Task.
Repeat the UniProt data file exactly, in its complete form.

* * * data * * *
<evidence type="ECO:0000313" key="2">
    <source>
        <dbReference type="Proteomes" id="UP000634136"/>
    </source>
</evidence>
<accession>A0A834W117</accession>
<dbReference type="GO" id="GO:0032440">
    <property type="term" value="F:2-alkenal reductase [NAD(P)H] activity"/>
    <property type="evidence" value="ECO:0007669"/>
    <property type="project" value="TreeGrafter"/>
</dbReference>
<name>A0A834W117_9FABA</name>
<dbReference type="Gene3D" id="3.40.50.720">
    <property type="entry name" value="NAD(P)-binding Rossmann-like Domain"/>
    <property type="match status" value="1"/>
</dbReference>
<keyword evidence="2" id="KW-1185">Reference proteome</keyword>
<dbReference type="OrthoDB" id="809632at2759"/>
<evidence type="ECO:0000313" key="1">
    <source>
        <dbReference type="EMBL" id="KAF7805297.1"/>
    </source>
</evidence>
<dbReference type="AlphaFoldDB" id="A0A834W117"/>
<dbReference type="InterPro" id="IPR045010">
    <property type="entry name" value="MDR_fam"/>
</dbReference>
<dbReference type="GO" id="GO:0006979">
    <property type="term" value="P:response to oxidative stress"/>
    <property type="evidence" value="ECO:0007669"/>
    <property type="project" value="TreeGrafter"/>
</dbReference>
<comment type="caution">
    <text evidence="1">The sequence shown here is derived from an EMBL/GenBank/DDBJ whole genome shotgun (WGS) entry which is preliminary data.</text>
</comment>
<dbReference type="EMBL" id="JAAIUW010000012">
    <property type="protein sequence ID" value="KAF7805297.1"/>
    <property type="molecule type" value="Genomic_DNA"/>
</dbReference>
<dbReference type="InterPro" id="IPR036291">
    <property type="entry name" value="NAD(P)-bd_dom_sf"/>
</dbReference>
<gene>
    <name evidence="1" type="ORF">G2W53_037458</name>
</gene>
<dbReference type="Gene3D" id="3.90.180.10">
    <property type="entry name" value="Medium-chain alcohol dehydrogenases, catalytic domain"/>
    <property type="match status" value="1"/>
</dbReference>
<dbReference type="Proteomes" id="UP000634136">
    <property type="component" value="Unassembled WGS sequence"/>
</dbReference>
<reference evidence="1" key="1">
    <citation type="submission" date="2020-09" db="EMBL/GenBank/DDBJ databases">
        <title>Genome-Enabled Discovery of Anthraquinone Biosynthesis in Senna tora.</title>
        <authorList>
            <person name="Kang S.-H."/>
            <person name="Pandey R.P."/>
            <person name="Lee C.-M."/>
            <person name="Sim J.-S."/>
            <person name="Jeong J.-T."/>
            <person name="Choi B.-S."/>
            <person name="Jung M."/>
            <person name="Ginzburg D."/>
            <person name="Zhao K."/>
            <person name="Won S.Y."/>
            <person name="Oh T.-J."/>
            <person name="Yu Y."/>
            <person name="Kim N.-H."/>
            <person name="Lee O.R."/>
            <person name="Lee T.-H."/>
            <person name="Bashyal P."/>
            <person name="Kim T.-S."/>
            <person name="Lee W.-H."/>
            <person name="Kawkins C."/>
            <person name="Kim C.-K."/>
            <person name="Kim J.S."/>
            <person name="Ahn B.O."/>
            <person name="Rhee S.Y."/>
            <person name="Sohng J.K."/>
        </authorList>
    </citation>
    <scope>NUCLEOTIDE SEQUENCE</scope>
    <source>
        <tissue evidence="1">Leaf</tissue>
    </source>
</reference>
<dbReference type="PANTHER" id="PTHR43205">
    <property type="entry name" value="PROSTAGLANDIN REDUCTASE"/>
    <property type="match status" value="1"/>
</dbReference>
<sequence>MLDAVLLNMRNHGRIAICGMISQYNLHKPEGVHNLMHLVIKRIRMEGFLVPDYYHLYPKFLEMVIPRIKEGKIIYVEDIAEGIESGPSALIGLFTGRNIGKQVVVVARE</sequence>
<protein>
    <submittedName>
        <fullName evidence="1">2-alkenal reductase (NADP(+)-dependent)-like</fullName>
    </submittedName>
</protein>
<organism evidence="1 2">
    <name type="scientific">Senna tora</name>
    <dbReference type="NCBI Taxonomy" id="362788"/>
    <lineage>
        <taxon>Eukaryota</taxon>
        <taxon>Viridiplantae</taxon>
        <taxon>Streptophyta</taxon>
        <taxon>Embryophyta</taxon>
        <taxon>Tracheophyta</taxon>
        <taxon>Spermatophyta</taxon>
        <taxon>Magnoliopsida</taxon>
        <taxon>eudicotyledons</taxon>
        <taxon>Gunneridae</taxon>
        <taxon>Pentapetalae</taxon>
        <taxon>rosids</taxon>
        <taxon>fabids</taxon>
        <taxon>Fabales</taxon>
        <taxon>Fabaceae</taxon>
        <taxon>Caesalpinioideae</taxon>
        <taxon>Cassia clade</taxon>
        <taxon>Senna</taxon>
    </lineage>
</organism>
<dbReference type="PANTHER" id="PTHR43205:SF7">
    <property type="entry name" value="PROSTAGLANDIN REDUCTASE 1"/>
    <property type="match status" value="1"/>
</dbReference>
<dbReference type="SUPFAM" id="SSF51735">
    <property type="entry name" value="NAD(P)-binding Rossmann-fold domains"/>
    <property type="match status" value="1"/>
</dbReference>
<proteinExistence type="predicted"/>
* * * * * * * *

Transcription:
<evidence type="ECO:0000313" key="2">
    <source>
        <dbReference type="Proteomes" id="UP000634136"/>
    </source>
</evidence>
<accession>A0A834W117</accession>
<dbReference type="GO" id="GO:0032440">
    <property type="term" value="F:2-alkenal reductase [NAD(P)H] activity"/>
    <property type="evidence" value="ECO:0007669"/>
    <property type="project" value="TreeGrafter"/>
</dbReference>
<name>A0A834W117_9FABA</name>
<dbReference type="Gene3D" id="3.40.50.720">
    <property type="entry name" value="NAD(P)-binding Rossmann-like Domain"/>
    <property type="match status" value="1"/>
</dbReference>
<keyword evidence="2" id="KW-1185">Reference proteome</keyword>
<dbReference type="OrthoDB" id="809632at2759"/>
<evidence type="ECO:0000313" key="1">
    <source>
        <dbReference type="EMBL" id="KAF7805297.1"/>
    </source>
</evidence>
<dbReference type="AlphaFoldDB" id="A0A834W117"/>
<dbReference type="InterPro" id="IPR045010">
    <property type="entry name" value="MDR_fam"/>
</dbReference>
<dbReference type="GO" id="GO:0006979">
    <property type="term" value="P:response to oxidative stress"/>
    <property type="evidence" value="ECO:0007669"/>
    <property type="project" value="TreeGrafter"/>
</dbReference>
<comment type="caution">
    <text evidence="1">The sequence shown here is derived from an EMBL/GenBank/DDBJ whole genome shotgun (WGS) entry which is preliminary data.</text>
</comment>
<dbReference type="EMBL" id="JAAIUW010000012">
    <property type="protein sequence ID" value="KAF7805297.1"/>
    <property type="molecule type" value="Genomic_DNA"/>
</dbReference>
<dbReference type="InterPro" id="IPR036291">
    <property type="entry name" value="NAD(P)-bd_dom_sf"/>
</dbReference>
<gene>
    <name evidence="1" type="ORF">G2W53_037458</name>
</gene>
<dbReference type="Gene3D" id="3.90.180.10">
    <property type="entry name" value="Medium-chain alcohol dehydrogenases, catalytic domain"/>
    <property type="match status" value="1"/>
</dbReference>
<dbReference type="Proteomes" id="UP000634136">
    <property type="component" value="Unassembled WGS sequence"/>
</dbReference>
<reference evidence="1" key="1">
    <citation type="submission" date="2020-09" db="EMBL/GenBank/DDBJ databases">
        <title>Genome-Enabled Discovery of Anthraquinone Biosynthesis in Senna tora.</title>
        <authorList>
            <person name="Kang S.-H."/>
            <person name="Pandey R.P."/>
            <person name="Lee C.-M."/>
            <person name="Sim J.-S."/>
            <person name="Jeong J.-T."/>
            <person name="Choi B.-S."/>
            <person name="Jung M."/>
            <person name="Ginzburg D."/>
            <person name="Zhao K."/>
            <person name="Won S.Y."/>
            <person name="Oh T.-J."/>
            <person name="Yu Y."/>
            <person name="Kim N.-H."/>
            <person name="Lee O.R."/>
            <person name="Lee T.-H."/>
            <person name="Bashyal P."/>
            <person name="Kim T.-S."/>
            <person name="Lee W.-H."/>
            <person name="Kawkins C."/>
            <person name="Kim C.-K."/>
            <person name="Kim J.S."/>
            <person name="Ahn B.O."/>
            <person name="Rhee S.Y."/>
            <person name="Sohng J.K."/>
        </authorList>
    </citation>
    <scope>NUCLEOTIDE SEQUENCE</scope>
    <source>
        <tissue evidence="1">Leaf</tissue>
    </source>
</reference>
<dbReference type="PANTHER" id="PTHR43205">
    <property type="entry name" value="PROSTAGLANDIN REDUCTASE"/>
    <property type="match status" value="1"/>
</dbReference>
<sequence>MLDAVLLNMRNHGRIAICGMISQYNLHKPEGVHNLMHLVIKRIRMEGFLVPDYYHLYPKFLEMVIPRIKEGKIIYVEDIAEGIESGPSALIGLFTGRNIGKQVVVVARE</sequence>
<protein>
    <submittedName>
        <fullName evidence="1">2-alkenal reductase (NADP(+)-dependent)-like</fullName>
    </submittedName>
</protein>
<organism evidence="1 2">
    <name type="scientific">Senna tora</name>
    <dbReference type="NCBI Taxonomy" id="362788"/>
    <lineage>
        <taxon>Eukaryota</taxon>
        <taxon>Viridiplantae</taxon>
        <taxon>Streptophyta</taxon>
        <taxon>Embryophyta</taxon>
        <taxon>Tracheophyta</taxon>
        <taxon>Spermatophyta</taxon>
        <taxon>Magnoliopsida</taxon>
        <taxon>eudicotyledons</taxon>
        <taxon>Gunneridae</taxon>
        <taxon>Pentapetalae</taxon>
        <taxon>rosids</taxon>
        <taxon>fabids</taxon>
        <taxon>Fabales</taxon>
        <taxon>Fabaceae</taxon>
        <taxon>Caesalpinioideae</taxon>
        <taxon>Cassia clade</taxon>
        <taxon>Senna</taxon>
    </lineage>
</organism>
<dbReference type="PANTHER" id="PTHR43205:SF7">
    <property type="entry name" value="PROSTAGLANDIN REDUCTASE 1"/>
    <property type="match status" value="1"/>
</dbReference>
<dbReference type="SUPFAM" id="SSF51735">
    <property type="entry name" value="NAD(P)-binding Rossmann-fold domains"/>
    <property type="match status" value="1"/>
</dbReference>
<proteinExistence type="predicted"/>